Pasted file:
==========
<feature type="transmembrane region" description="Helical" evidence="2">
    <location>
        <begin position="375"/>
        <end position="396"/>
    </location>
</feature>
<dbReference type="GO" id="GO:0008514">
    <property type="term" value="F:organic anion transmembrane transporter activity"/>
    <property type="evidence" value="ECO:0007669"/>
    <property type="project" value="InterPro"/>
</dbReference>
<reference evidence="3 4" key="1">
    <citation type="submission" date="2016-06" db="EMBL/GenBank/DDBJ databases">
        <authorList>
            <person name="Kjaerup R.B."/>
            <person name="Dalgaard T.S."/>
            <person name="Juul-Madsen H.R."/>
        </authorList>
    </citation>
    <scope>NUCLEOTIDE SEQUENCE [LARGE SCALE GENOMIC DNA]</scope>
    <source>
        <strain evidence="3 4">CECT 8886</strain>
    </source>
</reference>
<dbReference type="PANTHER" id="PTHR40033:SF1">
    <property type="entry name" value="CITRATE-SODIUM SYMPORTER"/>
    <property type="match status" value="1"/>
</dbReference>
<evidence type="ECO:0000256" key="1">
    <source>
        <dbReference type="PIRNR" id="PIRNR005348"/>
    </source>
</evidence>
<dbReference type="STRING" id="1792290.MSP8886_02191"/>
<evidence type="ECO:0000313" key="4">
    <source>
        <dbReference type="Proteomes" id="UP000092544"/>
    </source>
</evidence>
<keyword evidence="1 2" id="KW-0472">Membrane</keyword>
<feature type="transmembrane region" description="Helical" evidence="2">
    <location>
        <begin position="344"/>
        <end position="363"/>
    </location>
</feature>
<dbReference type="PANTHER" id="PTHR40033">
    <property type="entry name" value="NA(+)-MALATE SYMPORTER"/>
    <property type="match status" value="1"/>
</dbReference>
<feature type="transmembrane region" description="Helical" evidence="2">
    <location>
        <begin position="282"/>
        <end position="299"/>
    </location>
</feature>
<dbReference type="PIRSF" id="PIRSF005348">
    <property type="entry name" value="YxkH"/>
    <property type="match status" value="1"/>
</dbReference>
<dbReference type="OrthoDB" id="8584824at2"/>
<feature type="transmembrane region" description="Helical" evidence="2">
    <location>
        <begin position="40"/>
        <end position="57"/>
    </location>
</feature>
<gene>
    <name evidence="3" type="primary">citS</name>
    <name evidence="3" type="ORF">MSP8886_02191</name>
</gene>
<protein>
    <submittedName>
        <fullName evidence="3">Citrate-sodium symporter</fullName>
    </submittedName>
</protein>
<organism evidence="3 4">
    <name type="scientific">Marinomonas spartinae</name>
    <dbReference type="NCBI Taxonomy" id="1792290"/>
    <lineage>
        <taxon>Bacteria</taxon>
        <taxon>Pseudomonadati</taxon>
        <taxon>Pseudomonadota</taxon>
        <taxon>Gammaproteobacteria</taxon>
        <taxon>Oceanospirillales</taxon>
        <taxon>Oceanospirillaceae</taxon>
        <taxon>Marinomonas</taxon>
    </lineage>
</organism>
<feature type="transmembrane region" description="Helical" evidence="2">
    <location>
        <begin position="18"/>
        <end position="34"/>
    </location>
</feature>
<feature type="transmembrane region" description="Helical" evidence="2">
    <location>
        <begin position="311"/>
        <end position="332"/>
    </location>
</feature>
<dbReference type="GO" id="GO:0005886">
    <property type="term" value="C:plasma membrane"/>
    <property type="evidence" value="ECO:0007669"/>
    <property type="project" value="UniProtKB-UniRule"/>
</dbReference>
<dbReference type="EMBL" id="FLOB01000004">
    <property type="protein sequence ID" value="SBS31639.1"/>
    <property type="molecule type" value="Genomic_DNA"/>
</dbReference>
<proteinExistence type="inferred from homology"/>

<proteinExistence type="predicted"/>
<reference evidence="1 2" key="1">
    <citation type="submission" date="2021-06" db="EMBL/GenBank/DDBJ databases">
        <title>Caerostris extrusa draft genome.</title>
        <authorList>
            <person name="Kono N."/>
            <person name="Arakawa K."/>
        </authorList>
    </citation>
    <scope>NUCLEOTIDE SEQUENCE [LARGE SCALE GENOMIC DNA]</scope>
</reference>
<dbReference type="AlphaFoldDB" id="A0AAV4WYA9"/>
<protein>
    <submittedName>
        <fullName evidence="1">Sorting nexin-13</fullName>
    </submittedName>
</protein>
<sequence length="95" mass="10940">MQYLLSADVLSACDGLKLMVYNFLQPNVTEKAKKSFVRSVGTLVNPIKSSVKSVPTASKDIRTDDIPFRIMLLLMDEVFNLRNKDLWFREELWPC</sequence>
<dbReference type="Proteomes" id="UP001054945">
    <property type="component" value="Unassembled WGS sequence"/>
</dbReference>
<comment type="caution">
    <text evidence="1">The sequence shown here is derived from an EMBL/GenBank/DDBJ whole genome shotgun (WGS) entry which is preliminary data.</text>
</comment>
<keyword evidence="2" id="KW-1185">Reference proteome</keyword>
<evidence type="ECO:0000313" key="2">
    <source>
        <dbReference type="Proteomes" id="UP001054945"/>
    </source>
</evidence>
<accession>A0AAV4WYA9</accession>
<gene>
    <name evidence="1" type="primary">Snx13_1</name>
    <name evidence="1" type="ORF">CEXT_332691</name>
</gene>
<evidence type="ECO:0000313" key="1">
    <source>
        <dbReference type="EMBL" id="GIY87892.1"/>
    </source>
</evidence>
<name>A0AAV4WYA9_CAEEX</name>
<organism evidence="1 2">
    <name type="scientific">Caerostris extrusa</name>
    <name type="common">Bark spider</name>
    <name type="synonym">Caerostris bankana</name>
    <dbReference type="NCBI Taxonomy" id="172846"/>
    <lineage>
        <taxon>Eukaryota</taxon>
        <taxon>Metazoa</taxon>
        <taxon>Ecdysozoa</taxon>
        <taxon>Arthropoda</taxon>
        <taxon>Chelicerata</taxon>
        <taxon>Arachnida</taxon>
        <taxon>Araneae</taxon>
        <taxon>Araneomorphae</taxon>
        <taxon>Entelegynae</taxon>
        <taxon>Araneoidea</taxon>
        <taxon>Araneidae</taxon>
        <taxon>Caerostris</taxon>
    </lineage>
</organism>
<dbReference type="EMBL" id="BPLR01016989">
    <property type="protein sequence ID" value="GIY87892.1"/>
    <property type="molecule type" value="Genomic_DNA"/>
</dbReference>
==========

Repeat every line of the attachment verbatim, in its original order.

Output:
<feature type="transmembrane region" description="Helical" evidence="2">
    <location>
        <begin position="375"/>
        <end position="396"/>
    </location>
</feature>
<dbReference type="GO" id="GO:0008514">
    <property type="term" value="F:organic anion transmembrane transporter activity"/>
    <property type="evidence" value="ECO:0007669"/>
    <property type="project" value="InterPro"/>
</dbReference>
<reference evidence="3 4" key="1">
    <citation type="submission" date="2016-06" db="EMBL/GenBank/DDBJ databases">
        <authorList>
            <person name="Kjaerup R.B."/>
            <person name="Dalgaard T.S."/>
            <person name="Juul-Madsen H.R."/>
        </authorList>
    </citation>
    <scope>NUCLEOTIDE SEQUENCE [LARGE SCALE GENOMIC DNA]</scope>
    <source>
        <strain evidence="3 4">CECT 8886</strain>
    </source>
</reference>
<dbReference type="PANTHER" id="PTHR40033:SF1">
    <property type="entry name" value="CITRATE-SODIUM SYMPORTER"/>
    <property type="match status" value="1"/>
</dbReference>
<evidence type="ECO:0000256" key="1">
    <source>
        <dbReference type="PIRNR" id="PIRNR005348"/>
    </source>
</evidence>
<dbReference type="STRING" id="1792290.MSP8886_02191"/>
<evidence type="ECO:0000313" key="4">
    <source>
        <dbReference type="Proteomes" id="UP000092544"/>
    </source>
</evidence>
<keyword evidence="1 2" id="KW-0472">Membrane</keyword>
<feature type="transmembrane region" description="Helical" evidence="2">
    <location>
        <begin position="344"/>
        <end position="363"/>
    </location>
</feature>
<dbReference type="PANTHER" id="PTHR40033">
    <property type="entry name" value="NA(+)-MALATE SYMPORTER"/>
    <property type="match status" value="1"/>
</dbReference>
<feature type="transmembrane region" description="Helical" evidence="2">
    <location>
        <begin position="282"/>
        <end position="299"/>
    </location>
</feature>
<dbReference type="PIRSF" id="PIRSF005348">
    <property type="entry name" value="YxkH"/>
    <property type="match status" value="1"/>
</dbReference>
<dbReference type="OrthoDB" id="8584824at2"/>
<feature type="transmembrane region" description="Helical" evidence="2">
    <location>
        <begin position="40"/>
        <end position="57"/>
    </location>
</feature>
<gene>
    <name evidence="3" type="primary">citS</name>
    <name evidence="3" type="ORF">MSP8886_02191</name>
</gene>
<protein>
    <submittedName>
        <fullName evidence="3">Citrate-sodium symporter</fullName>
    </submittedName>
</protein>
<organism evidence="3 4">
    <name type="scientific">Marinomonas spartinae</name>
    <dbReference type="NCBI Taxonomy" id="1792290"/>
    <lineage>
        <taxon>Bacteria</taxon>
        <taxon>Pseudomonadati</taxon>
        <taxon>Pseudomonadota</taxon>
        <taxon>Gammaproteobacteria</taxon>
        <taxon>Oceanospirillales</taxon>
        <taxon>Oceanospirillaceae</taxon>
        <taxon>Marinomonas</taxon>
    </lineage>
</organism>
<feature type="transmembrane region" description="Helical" evidence="2">
    <location>
        <begin position="18"/>
        <end position="34"/>
    </location>
</feature>
<feature type="transmembrane region" description="Helical" evidence="2">
    <location>
        <begin position="311"/>
        <end position="332"/>
    </location>
</feature>
<dbReference type="GO" id="GO:0005886">
    <property type="term" value="C:plasma membrane"/>
    <property type="evidence" value="ECO:0007669"/>
    <property type="project" value="UniProtKB-UniRule"/>
</dbReference>
<dbReference type="EMBL" id="FLOB01000004">
    <property type="protein sequence ID" value="SBS31639.1"/>
    <property type="molecule type" value="Genomic_DNA"/>
</dbReference>
<proteinExistence type="inferred from homology"/>

<proteinExistence type="predicted"/>
<reference evidence="1 2" key="1">
    <citation type="submission" date="2021-06" db="EMBL/GenBank/DDBJ databases">
        <title>Caerostris extrusa draft genome.</title>
        <authorList>
            <person name="Kono N."/>
            <person name="Arakawa K."/>
        </authorList>
    </citation>
    <scope>NUCLEOTIDE SEQUENCE [LARGE SCALE GENOMIC DNA]</scope>
</reference>
<dbReference type="AlphaFoldDB" id="A0AAV4WYA9"/>
<protein>
    <submittedName>
        <fullName evidence="1">Sorting nexin-13</fullName>
    </submittedName>
</protein>
<sequence length="95" mass="10940">MQYLLSADVLSACDGLKLMVYNFLQPNVTEKAKKSFVRSVGTLVNPIKSSVKSVPTASKDIRTDDIPFRIMLLLMDEVFNLRNKDLWFREELWPC</sequence>
<dbReference type="Proteomes" id="UP001054945">
    <property type="component" value="Unassembled WGS sequence"/>
</dbReference>
<comment type="caution">
    <text evidence="1">The sequence shown here is derived from an EMBL/GenBank/DDBJ whole genome shotgun (WGS) entry which is preliminary data.</text>
</comment>
<keyword evidence="2" id="KW-1185">Reference proteome</keyword>
<evidence type="ECO:0000313" key="2">
    <source>
        <dbReference type="Proteomes" id="UP001054945"/>
    </source>
</evidence>
<accession>A0AAV4WYA9</accession>
<gene>
    <name evidence="1" type="primary">Snx13_1</name>
    <name evidence="1" type="ORF">CEXT_332691</name>
</gene>
<evidence type="ECO:0000313" key="1">
    <source>
        <dbReference type="EMBL" id="GIY87892.1"/>
    </source>
</evidence>
<name>A0AAV4WYA9_CAEEX</name>
<organism evidence="1 2">
    <name type="scientific">Caerostris extrusa</name>
    <name type="common">Bark spider</name>
    <name type="synonym">Caerostris bankana</name>
    <dbReference type="NCBI Taxonomy" id="172846"/>
    <lineage>
        <taxon>Eukaryota</taxon>
        <taxon>Metazoa</taxon>
        <taxon>Ecdysozoa</taxon>
        <taxon>Arthropoda</taxon>
        <taxon>Chelicerata</taxon>
        <taxon>Arachnida</taxon>
        <taxon>Araneae</taxon>
        <taxon>Araneomorphae</taxon>
        <taxon>Entelegynae</taxon>
        <taxon>Araneoidea</taxon>
        <taxon>Araneidae</taxon>
        <taxon>Caerostris</taxon>
    </lineage>
</organism>
<dbReference type="EMBL" id="BPLR01016989">
    <property type="protein sequence ID" value="GIY87892.1"/>
    <property type="molecule type" value="Genomic_DNA"/>
</dbReference>